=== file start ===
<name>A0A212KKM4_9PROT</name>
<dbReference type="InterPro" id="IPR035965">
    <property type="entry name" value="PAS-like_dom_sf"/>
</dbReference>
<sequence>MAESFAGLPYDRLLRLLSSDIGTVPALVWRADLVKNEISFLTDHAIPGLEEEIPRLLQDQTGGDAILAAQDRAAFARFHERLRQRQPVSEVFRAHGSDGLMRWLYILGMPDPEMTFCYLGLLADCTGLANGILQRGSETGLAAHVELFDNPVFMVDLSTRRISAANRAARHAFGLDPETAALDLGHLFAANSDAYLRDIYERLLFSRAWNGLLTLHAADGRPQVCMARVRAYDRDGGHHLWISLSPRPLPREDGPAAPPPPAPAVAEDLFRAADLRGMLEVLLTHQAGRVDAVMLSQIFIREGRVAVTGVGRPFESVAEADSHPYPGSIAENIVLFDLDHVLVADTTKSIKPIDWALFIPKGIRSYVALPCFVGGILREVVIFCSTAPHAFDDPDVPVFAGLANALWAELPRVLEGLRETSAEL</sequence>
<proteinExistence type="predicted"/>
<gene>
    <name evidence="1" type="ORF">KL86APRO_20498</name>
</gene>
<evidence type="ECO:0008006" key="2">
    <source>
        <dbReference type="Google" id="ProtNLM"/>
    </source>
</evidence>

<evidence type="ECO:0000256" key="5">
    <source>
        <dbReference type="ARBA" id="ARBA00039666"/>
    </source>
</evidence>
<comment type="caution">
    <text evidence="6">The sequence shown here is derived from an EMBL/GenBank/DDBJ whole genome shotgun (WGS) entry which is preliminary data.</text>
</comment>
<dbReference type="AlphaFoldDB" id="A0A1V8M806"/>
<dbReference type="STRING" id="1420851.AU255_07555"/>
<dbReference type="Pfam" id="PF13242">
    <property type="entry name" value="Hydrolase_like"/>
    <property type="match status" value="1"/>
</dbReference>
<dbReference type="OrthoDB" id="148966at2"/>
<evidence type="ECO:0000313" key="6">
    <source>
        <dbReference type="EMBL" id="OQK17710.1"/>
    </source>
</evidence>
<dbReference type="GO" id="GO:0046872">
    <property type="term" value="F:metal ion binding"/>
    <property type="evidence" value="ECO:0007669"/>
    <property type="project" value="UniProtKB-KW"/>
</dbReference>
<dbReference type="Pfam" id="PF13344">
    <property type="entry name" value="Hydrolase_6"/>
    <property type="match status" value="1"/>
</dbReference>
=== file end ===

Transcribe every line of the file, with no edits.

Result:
<name>A0A212KKM4_9PROT</name>
<dbReference type="InterPro" id="IPR035965">
    <property type="entry name" value="PAS-like_dom_sf"/>
</dbReference>
<sequence>MAESFAGLPYDRLLRLLSSDIGTVPALVWRADLVKNEISFLTDHAIPGLEEEIPRLLQDQTGGDAILAAQDRAAFARFHERLRQRQPVSEVFRAHGSDGLMRWLYILGMPDPEMTFCYLGLLADCTGLANGILQRGSETGLAAHVELFDNPVFMVDLSTRRISAANRAARHAFGLDPETAALDLGHLFAANSDAYLRDIYERLLFSRAWNGLLTLHAADGRPQVCMARVRAYDRDGGHHLWISLSPRPLPREDGPAAPPPPAPAVAEDLFRAADLRGMLEVLLTHQAGRVDAVMLSQIFIREGRVAVTGVGRPFESVAEADSHPYPGSIAENIVLFDLDHVLVADTTKSIKPIDWALFIPKGIRSYVALPCFVGGILREVVIFCSTAPHAFDDPDVPVFAGLANALWAELPRVLEGLRETSAEL</sequence>
<proteinExistence type="predicted"/>
<gene>
    <name evidence="1" type="ORF">KL86APRO_20498</name>
</gene>
<evidence type="ECO:0008006" key="2">
    <source>
        <dbReference type="Google" id="ProtNLM"/>
    </source>
</evidence>

<evidence type="ECO:0000256" key="5">
    <source>
        <dbReference type="ARBA" id="ARBA00039666"/>
    </source>
</evidence>
<comment type="caution">
    <text evidence="6">The sequence shown here is derived from an EMBL/GenBank/DDBJ whole genome shotgun (WGS) entry which is preliminary data.</text>
</comment>
<dbReference type="AlphaFoldDB" id="A0A1V8M806"/>
<dbReference type="STRING" id="1420851.AU255_07555"/>
<dbReference type="Pfam" id="PF13242">
    <property type="entry name" value="Hydrolase_like"/>
    <property type="match status" value="1"/>
</dbReference>
<dbReference type="OrthoDB" id="148966at2"/>
<evidence type="ECO:0000313" key="6">
    <source>
        <dbReference type="EMBL" id="OQK17710.1"/>
    </source>
</evidence>
<dbReference type="GO" id="GO:0046872">
    <property type="term" value="F:metal ion binding"/>
    <property type="evidence" value="ECO:0007669"/>
    <property type="project" value="UniProtKB-KW"/>
</dbReference>
<dbReference type="Pfam" id="PF13344">
    <property type="entry name" value="Hydrolase_6"/>
    <property type="match status" value="1"/>
</dbReference>